A law was passed in Germany several weeks ago that would require search engines like Google to pay publishers to license content to include links and snippets in aggregation services like Google News. Google has been vocally opposing this law and others like it for quite some time, but nevertheless, it passed.
In light of this, Google has decided to, rather than pay publishers, make Google News opt-in, so they don’t have to. This could mean less content diversity in the product, but Google appears confident that enough publishers will actually want to be included that it will rely on the opt-in scenario.
Google discussed the changes in a blog post. The post is in German, but here is a portion of it as translated by Google Translate:
In light of this development, and in light of the legal uncertainty that comes from the law, we have a new confirmation system introduced. With this we offer German publishers another way to tell us whether their contents (continued) to be displayed in Google News. This new confirmation statement is an addition to the existing technical possibilities for publishers to determine for themselves whether their contents to be displayed in our services – or not. Such tools such as robots.txt be recognized alongside Google and many other search engines and Internet services.
In all other countries, we will maintain in force, proven process: if a publisher makes its content available on the net, they are included in Google News. If publishers do not wish to be included in Google News, you can use a variety of technical options (robots.txt, meta tags) use to prevent indexing by Google – or simply tell us that their content will not be recorded. This is the best way to ensure that a wide variety of publishing votes are represented in our service -., Not just those who have the administrative resources and the time for such processes the digital future presents many industries with new challenges and opportunities. The news industry is one of them. We have always made it clear during the discussions on the related right that we want to continue working with publishers together on solutions.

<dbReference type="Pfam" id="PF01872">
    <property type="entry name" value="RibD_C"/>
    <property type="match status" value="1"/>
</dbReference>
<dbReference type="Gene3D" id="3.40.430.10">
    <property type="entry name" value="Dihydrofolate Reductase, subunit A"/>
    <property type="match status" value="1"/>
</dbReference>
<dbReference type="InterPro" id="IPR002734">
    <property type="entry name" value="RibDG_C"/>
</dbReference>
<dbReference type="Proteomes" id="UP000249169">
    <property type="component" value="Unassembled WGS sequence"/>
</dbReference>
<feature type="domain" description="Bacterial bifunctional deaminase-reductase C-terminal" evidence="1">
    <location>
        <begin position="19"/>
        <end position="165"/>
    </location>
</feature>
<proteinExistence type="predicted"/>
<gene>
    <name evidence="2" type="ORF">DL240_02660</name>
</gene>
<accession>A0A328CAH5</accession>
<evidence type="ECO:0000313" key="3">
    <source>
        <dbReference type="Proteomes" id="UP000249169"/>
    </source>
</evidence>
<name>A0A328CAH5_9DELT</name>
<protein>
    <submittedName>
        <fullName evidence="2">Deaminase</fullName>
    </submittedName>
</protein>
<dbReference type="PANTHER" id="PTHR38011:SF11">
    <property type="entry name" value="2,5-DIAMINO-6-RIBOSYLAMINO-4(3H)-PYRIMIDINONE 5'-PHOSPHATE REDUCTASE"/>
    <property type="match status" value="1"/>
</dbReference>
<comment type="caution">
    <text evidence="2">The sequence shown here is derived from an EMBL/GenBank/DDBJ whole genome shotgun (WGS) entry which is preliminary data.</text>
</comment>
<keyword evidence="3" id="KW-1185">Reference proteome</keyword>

The law can be found here (in German).
Google has taken different approaches to working with publishers in other countries. In Belgium, for example, Google reached an agreement with publishers where Google advertises its services on publishers’ media, and publishers “optimize their use of AdWords”. Google said it would also work with Belgian French-language publishers to help increase publishers’ revenu, collaborating on ways to make money with paywalls and subscriptions, and with AdSense and Google’s ad exchange.
Earlier this year, in France, Google agreed create a €60 million fund called the DIgital Publishing Innovation Fund to “help support transformative digital publishing initiatives for French readers.” Google said it wouldl also “deepen” its partnership with French publishers to help increase their online revenues using Google’s ad technology.